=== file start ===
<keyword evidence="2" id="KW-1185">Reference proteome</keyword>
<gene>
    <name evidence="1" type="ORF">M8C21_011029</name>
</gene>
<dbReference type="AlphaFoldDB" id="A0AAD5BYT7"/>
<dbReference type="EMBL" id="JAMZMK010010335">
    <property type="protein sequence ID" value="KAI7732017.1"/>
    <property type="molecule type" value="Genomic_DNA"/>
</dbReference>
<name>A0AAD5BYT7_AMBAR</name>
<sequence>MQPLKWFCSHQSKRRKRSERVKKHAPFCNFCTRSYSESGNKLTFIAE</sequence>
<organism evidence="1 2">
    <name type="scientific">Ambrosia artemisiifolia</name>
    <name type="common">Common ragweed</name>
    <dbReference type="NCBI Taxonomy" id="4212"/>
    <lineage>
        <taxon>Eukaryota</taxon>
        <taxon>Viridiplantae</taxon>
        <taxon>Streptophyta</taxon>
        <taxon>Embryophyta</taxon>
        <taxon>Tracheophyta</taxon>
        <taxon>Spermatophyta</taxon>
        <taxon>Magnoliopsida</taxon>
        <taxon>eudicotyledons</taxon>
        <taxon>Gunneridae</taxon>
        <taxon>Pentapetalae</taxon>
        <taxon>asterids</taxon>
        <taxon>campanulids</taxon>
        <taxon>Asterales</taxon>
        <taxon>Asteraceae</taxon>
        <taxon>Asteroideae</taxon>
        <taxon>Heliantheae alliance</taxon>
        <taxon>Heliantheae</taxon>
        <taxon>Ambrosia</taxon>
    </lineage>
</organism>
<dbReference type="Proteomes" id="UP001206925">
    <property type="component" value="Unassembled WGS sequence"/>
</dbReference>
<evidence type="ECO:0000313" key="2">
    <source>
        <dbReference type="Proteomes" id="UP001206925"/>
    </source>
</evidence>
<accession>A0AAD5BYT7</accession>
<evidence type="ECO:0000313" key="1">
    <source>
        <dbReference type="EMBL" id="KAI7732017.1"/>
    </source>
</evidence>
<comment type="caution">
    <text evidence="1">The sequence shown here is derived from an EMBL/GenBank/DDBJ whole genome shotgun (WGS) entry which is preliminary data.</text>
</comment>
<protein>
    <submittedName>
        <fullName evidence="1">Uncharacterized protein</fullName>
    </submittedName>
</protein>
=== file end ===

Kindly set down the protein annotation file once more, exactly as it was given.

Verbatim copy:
<keyword evidence="2" id="KW-1185">Reference proteome</keyword>
<gene>
    <name evidence="1" type="ORF">M8C21_011029</name>
</gene>
<dbReference type="AlphaFoldDB" id="A0AAD5BYT7"/>
<dbReference type="EMBL" id="JAMZMK010010335">
    <property type="protein sequence ID" value="KAI7732017.1"/>
    <property type="molecule type" value="Genomic_DNA"/>
</dbReference>
<name>A0AAD5BYT7_AMBAR</name>
<sequence>MQPLKWFCSHQSKRRKRSERVKKHAPFCNFCTRSYSESGNKLTFIAE</sequence>
<organism evidence="1 2">
    <name type="scientific">Ambrosia artemisiifolia</name>
    <name type="common">Common ragweed</name>
    <dbReference type="NCBI Taxonomy" id="4212"/>
    <lineage>
        <taxon>Eukaryota</taxon>
        <taxon>Viridiplantae</taxon>
        <taxon>Streptophyta</taxon>
        <taxon>Embryophyta</taxon>
        <taxon>Tracheophyta</taxon>
        <taxon>Spermatophyta</taxon>
        <taxon>Magnoliopsida</taxon>
        <taxon>eudicotyledons</taxon>
        <taxon>Gunneridae</taxon>
        <taxon>Pentapetalae</taxon>
        <taxon>asterids</taxon>
        <taxon>campanulids</taxon>
        <taxon>Asterales</taxon>
        <taxon>Asteraceae</taxon>
        <taxon>Asteroideae</taxon>
        <taxon>Heliantheae alliance</taxon>
        <taxon>Heliantheae</taxon>
        <taxon>Ambrosia</taxon>
    </lineage>
</organism>
<dbReference type="Proteomes" id="UP001206925">
    <property type="component" value="Unassembled WGS sequence"/>
</dbReference>
<evidence type="ECO:0000313" key="2">
    <source>
        <dbReference type="Proteomes" id="UP001206925"/>
    </source>
</evidence>
<accession>A0AAD5BYT7</accession>
<evidence type="ECO:0000313" key="1">
    <source>
        <dbReference type="EMBL" id="KAI7732017.1"/>
    </source>
</evidence>
<comment type="caution">
    <text evidence="1">The sequence shown here is derived from an EMBL/GenBank/DDBJ whole genome shotgun (WGS) entry which is preliminary data.</text>
</comment>
<protein>
    <submittedName>
        <fullName evidence="1">Uncharacterized protein</fullName>
    </submittedName>
</protein>